Throughout the first half of the film He torments She in the name of therapy, cutting her off from her medication, denying her sex and condescendingly casting aside all of her concerns. “That’s very touching if it was a children’s book,” He glibly remarks when she poetically describes her reasons for fearing Eden. He remains blind to her most important revelations [such as the implication that She, herself, is evil and capable of evil deeds] until it’s far too late.
His comments and therapeutic exercises chip away at her fragile exterior until she can take no more, leading to the most infamous [and horrific] moments of the picture. She, her despair turned to wrath, convinces herself that He neither loves her nor wants to help her and meets his psychological cruelty with a more physical variety. In her first act of overt sexual violence She smashes his testicles with a piece of firewood and forces him to expel bloody ejaculate, then drills a hole through his leg and bolts it to a millstone to prevent him escaping.
Written as a sort of self-therapy on the part of von Trier, who had been depressed to such an extent that it prevented his working, ANTICHRIST definitely plays as a vision from a troubled mind. Disembodied limbs rise from between gnarled tree roots as He and She fuck [whatever romance was present at the beginning of the film is long since lost at this point] and the forest distorts into masses of twisted human bodies in images evocative of Bosch’s The Garden of Earthly Delights. There’s an unnerving darkness present throughout and even the calmest of scenes carry with them an undercurrent of potential violence.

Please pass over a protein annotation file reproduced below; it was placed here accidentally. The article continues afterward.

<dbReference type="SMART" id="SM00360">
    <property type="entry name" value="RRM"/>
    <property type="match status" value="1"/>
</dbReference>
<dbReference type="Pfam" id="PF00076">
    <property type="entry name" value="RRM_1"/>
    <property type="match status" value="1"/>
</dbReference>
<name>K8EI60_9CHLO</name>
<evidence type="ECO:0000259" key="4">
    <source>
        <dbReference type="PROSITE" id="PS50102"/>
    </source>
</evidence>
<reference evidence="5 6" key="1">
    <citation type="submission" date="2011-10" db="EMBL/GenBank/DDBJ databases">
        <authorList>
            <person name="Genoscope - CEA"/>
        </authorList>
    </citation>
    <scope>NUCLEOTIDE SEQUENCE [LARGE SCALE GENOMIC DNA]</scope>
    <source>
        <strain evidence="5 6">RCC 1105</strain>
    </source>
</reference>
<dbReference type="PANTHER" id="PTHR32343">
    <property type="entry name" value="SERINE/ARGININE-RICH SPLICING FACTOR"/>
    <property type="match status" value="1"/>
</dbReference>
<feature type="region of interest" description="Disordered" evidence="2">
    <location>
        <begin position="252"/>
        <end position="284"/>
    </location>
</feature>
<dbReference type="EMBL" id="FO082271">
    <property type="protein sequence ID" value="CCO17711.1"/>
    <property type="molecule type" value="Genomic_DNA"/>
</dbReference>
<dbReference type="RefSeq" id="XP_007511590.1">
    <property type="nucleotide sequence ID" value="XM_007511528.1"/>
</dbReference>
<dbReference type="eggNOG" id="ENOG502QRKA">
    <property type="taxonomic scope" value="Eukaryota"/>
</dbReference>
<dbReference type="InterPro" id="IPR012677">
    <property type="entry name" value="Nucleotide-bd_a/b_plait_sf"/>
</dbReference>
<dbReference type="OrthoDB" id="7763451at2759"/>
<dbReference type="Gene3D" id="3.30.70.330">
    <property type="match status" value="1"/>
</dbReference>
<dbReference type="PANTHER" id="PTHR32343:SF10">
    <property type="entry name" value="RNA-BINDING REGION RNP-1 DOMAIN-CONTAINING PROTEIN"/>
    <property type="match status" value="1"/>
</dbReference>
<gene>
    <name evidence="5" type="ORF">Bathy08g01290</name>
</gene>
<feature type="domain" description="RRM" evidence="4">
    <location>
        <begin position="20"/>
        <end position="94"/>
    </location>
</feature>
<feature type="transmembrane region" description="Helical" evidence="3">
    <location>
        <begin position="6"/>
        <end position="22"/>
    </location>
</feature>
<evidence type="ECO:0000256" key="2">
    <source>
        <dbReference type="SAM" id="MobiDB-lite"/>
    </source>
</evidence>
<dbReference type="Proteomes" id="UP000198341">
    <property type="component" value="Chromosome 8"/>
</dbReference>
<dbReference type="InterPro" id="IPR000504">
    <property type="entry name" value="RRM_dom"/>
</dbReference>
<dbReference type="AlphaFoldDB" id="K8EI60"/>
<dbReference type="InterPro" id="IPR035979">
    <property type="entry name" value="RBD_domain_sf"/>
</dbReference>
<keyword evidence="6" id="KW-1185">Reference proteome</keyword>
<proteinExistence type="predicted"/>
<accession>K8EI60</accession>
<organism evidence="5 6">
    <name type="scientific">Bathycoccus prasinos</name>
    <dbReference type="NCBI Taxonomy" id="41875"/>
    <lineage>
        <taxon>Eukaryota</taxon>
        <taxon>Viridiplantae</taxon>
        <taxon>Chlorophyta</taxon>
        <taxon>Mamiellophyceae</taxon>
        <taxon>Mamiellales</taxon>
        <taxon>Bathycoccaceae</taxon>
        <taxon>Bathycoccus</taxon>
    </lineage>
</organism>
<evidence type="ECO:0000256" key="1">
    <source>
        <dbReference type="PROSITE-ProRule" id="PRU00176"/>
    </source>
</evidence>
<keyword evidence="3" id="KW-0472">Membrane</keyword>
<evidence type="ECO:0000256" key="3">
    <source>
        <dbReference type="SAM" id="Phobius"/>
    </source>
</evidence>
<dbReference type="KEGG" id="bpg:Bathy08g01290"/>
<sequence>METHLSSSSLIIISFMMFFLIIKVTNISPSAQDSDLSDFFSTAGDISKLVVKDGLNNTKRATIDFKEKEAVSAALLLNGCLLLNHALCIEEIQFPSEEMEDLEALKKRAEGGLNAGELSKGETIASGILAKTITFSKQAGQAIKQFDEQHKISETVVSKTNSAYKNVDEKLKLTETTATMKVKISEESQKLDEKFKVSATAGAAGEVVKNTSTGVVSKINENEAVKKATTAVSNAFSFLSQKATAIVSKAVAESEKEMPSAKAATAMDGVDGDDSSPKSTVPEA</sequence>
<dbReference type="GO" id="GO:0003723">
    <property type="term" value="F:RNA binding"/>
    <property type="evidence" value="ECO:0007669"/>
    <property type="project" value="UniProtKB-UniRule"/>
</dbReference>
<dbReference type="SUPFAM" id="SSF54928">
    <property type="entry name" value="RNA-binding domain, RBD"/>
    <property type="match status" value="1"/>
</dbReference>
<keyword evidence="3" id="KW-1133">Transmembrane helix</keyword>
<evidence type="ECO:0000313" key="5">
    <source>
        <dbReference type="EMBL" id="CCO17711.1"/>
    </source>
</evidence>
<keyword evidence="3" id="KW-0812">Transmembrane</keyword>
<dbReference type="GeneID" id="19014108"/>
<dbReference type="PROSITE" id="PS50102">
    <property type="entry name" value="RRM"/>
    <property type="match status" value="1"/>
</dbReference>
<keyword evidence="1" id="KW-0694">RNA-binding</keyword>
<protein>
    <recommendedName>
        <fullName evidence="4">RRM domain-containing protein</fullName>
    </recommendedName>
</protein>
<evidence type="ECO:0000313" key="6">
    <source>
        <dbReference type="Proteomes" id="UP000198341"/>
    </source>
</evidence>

On the few occassions when that potential meets visceral fruition, ANTICHRIST is second to none in its capacity to disturb – unhinging its jaws and plunging its audience deep into the belly of the beast. The controversial scene in which She, as self-administered ritual punishment for her involvement in her son’s death, removes her clitoris with a pair of shears is unmatched as clinical horror and doubled in its efficacy by our understanding of the character’s grief. ANTICHRIST’s visualizations of the extremities of human despair are minutely precise and daring in their frankness – fictionalized suffering has rarely felt so real.
From a strictly technical standpoint there is no denying that this is a von Trier film. From the hand-scrawled opening titles to the end dedication to Andrei Tarkovsky, the provocative director’s hand in the proceedings is unmistakable. Willem Dafoe has said that von Trier was “deeply sincere and deeply vulnerable” during filming, and that the project was intensely personal for the director is obvious and welcome. In spite of its unwavering darkness, ANTICHRIST is the most beautiful of von Trier’s productions to date with its super-stylized slow motion and superb choice of location – Charlotte Gainsbourg’s hypnotic walk through Eden is as fantastic as anything ever committed to film.
There are more than enough moments of extreme graphic imagery here to keep ANTICHRIST’s critics polarized for decades, as IN THE REALM OF THE SENSES, SALO, and others have polarized them in the past. Prime example of its ability to divide can be seen in the results of this year’s Cannes Film Festival, in which the jury awarded Charlotte Gainsbourg with the award for Best Actress while simultaneously giving the film itself an anti-award for mysogyny [a move decried by festival director Thierry Frémaux]. Where I stand in the good / bad argument should be obvious from the above eleven paragraphs, but it shouldn’t matter. Lars von Trier is, for better or worse, one of the visionary directors of our time and ANTICHRIST, love it or hate it, certainly deserves to be seen.